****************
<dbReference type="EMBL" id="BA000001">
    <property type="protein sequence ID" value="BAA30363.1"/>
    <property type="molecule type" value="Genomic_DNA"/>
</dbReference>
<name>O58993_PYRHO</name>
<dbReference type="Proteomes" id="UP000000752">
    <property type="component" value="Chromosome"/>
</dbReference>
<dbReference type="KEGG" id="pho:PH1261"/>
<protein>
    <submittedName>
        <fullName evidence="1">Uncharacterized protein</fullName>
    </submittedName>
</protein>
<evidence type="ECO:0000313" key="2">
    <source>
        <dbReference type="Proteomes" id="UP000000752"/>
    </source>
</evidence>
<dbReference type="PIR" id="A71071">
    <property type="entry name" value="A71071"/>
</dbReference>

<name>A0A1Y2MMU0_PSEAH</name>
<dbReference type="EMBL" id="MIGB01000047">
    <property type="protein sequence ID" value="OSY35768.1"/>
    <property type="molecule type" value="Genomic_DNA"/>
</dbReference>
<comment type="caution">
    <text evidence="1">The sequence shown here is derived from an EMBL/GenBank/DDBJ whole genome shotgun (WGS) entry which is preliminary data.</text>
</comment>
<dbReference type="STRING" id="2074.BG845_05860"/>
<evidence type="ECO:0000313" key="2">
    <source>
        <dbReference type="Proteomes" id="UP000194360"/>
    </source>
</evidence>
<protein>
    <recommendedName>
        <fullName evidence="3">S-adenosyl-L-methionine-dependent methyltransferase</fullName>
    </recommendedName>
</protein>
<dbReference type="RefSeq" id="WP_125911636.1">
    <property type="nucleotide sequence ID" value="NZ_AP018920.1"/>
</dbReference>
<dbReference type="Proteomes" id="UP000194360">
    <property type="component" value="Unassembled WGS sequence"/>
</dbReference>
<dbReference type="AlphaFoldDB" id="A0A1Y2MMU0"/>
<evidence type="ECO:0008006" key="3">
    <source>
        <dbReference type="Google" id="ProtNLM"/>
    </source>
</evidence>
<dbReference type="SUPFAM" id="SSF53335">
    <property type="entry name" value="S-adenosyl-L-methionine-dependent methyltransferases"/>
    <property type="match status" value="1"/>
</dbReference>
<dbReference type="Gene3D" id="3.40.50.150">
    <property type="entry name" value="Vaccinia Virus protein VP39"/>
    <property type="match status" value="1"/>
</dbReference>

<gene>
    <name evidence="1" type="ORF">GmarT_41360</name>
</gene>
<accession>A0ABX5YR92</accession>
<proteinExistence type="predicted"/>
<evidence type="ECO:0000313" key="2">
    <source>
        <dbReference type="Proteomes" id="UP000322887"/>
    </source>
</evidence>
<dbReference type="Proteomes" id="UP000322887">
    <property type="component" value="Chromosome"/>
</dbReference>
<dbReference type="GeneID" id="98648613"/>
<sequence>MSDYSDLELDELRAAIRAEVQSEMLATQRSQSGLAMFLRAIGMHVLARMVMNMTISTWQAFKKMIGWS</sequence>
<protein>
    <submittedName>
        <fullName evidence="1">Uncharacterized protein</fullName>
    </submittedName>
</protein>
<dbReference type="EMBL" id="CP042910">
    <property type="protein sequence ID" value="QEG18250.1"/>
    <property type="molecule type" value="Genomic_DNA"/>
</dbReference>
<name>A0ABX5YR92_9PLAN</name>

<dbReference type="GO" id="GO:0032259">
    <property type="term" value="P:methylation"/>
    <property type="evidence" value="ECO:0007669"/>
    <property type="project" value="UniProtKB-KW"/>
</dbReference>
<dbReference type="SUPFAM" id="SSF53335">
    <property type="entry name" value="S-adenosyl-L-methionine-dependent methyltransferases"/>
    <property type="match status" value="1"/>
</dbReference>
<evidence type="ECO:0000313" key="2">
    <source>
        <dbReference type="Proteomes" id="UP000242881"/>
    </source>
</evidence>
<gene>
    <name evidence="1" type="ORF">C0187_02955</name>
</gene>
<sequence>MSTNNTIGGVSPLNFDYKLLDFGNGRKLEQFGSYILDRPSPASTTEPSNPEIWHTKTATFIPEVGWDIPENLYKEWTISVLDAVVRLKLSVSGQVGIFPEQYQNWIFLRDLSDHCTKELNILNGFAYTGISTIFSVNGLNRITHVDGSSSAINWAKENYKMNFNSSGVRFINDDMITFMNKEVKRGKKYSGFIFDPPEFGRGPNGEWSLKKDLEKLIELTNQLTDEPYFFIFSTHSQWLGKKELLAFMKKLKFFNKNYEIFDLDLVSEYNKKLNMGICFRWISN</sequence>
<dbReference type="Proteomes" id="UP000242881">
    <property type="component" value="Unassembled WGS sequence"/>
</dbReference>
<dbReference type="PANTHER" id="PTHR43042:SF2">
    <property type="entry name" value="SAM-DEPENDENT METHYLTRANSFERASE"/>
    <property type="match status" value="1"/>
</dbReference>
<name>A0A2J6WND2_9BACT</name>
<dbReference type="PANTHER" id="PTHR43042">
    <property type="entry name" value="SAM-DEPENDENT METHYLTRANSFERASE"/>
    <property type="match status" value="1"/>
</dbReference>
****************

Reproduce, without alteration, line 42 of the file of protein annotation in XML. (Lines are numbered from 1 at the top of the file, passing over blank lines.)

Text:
<dbReference type="RefSeq" id="WP_125911636.1">